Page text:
AVERAGE SOLAR RADIATION (INSOLATION) ACROSS THE WORLD SEC has extensively researched the energy infrastructure along the border area between Victoria and NSW, as well as other areas of the country with very high solar insolation.
Green house effect Like other resources, heat can be recycled. This natural reuse and retention of atmospheric heat is called the greenhouse effect . Certain heat-retaining gases—called greenhouse gases—such as water vapor, carbon dioxide, methane and ozone are the primary molecules that retain this heat in the air. Here’s how the basic process works. Solar energy that strikes our planet’s surface warms the ground. As the ground cools, heat is released to the atmosphere through conduction and convection. This is called sensible heat . Greenhouse gases readily absorb this energy, preventing its immediate release back into space. Also, when liquid water on Earth absorbs energy and changes state to water vapor, energy called latent heat energy is carried into the atmosphere. As you would expect, all of this retained heat warms the atmosphere. In a balanced state, the amount of solar energy striking our planet will equal the amount released back into space. Thus with a stable greenhouse effect, our global temperature should remain elevated, but steady. In fact, some scientists report that the greenhouse effect has produced an environment about 35°C (63°F) warmer than it would be if there were no heat recycling.
For thermal equilibrium the reradiated power must also be 342 watts/m2. Kiehl & Trenberth's re-radiated power Reflected sunlight 107 watts/m2 or 107/342 = 31% Long wavelength (IR) radiation 235 watts/m2, 235/342=69%
25% from 1 level to another
ZEV·NET is a research program designed to provide convenient environmentally sensitive transportation alternatives to commuters for traveling to work, daytime meetings and appointments. The acronym “ZEV·NET” stands for Zero Emission Vehicle· Network Enabled Transport and represents the program’s use of electric vehicles that are equipped with Global Positioning System (GPS) technology in conjunction with scheduling software so that the vehicles can be efficiently shared among commuters. ZEV· NET is a not-for-profit venture that includes a research component. Its purpose is to: Develop relevant information technologies and to facilitate standardized protocols and procedures; Create a model that best serves the commuting public and corporate business sector; Integrate station cars with photovoltaic (solar) panels and stationary fuel cells in order to establish a truly zero-emission transportation strategy; and Establish a test bed for intelligent transportation system sensors and information technology.
Why Zero Emmision? water - recycled (save the energy costs of desalination) garbage (sorted and recycled) Vacuum tubes under the city transport garbage to a central location. (can't recycled) Converted to energy through a gasification process and the leftovers incorporated into building materials Sewage treated processed into a dry renewable fuel for generating electricity CO2 deliver power to nearby Abu Dhabi city zero net carbon dioxide emissions cuz still use power from plant at nite Transport subtract cars (PRT) Reduce electricity self shading &quot;skins&quot; of copper foil that reflect light and conduct heat away from the buildings (self cleaning) PV, Geothermal, waste Oberlin College's Lewis Center features many of the same elements of energy-efficient design: thick insulation, natural ventilation with heat exchangers, plenty of windows to offset the need for electric lighting, and heat pumps rather than conventional furnaces. A 60-kilowatt array of solar panels on its roof was supposed to produce as much electricity over the course of a year as the building consumes. Yet the building initially used too much energy, and the solar panels were not adequate. To achieve zero net energy, the college had to install an extra solar array nearby, more than tripling the total power production. It added over a million dollars to an already expensive building, estimates John Scofield, a physics professor at Oberlin who has published a detailed analysis of the building's performance. http://www.technologyreview.com/energy/22121/page3/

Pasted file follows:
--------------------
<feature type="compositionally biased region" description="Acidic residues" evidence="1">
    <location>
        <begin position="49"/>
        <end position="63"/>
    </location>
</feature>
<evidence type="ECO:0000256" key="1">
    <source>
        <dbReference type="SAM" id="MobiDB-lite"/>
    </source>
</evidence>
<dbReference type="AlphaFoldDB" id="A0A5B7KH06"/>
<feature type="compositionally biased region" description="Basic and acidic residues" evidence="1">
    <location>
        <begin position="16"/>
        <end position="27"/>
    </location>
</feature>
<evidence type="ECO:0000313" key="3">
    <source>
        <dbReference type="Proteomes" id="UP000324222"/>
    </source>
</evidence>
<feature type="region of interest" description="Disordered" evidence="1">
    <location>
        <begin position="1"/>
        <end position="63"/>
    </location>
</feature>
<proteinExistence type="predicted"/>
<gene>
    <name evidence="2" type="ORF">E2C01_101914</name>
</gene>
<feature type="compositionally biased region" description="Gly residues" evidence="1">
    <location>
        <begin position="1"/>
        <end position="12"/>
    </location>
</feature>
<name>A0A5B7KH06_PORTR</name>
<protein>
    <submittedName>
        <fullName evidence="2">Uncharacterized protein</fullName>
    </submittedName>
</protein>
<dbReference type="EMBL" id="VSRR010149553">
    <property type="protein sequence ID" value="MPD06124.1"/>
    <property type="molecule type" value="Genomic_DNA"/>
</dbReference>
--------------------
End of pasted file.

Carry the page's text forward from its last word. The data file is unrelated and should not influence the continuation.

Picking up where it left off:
Energy Conversion and Emmisions
This is what it looks like when multi-crystaline solar cells create energy from sunlight. Photograph: John Moore/Getty Images Energy Conversion
Red shows the regions that receive the most sun, such as the middle of the Pacific Ocean and the Sahara Desert in Niger, followed by orange, yellow, green, blue, purple and pink. Australia gleams a bright red on the Solenco NASA map based upon data collected by US and European satellites. After growing 19% in 2006 and 62% in 2007 , world solar photovoltaic ( PV ) market installations exploded by 110% to a staggering 5.95 GW. Europe accounted for 82% of world demand in 2008. Spain’s 285% growth pushed Germany into second place in the market ranking, while the US advanced to [a very distant] number three. Rapid growth in Korea allowed it to become the fourth largest market, closely followed by Italy and Japan. China and Taiwan continued to increase their share of global solar cell production, rising to 44% in 2008 from 35% in 2007. Global
Producers absorb 1% of the total solar energy. Consumers eat producers and retain 10% of the energy (gained from food) taken from producers, rest energy is lost as heat and in metabolic reactions. So 10% of the energy from one trophic level is always transferred to next trophic level. This is called as ‘10% rule’ for utilization of energy. Life Cycle
Life Cycle Range of 10 to 25% energy transferred from 1 level to another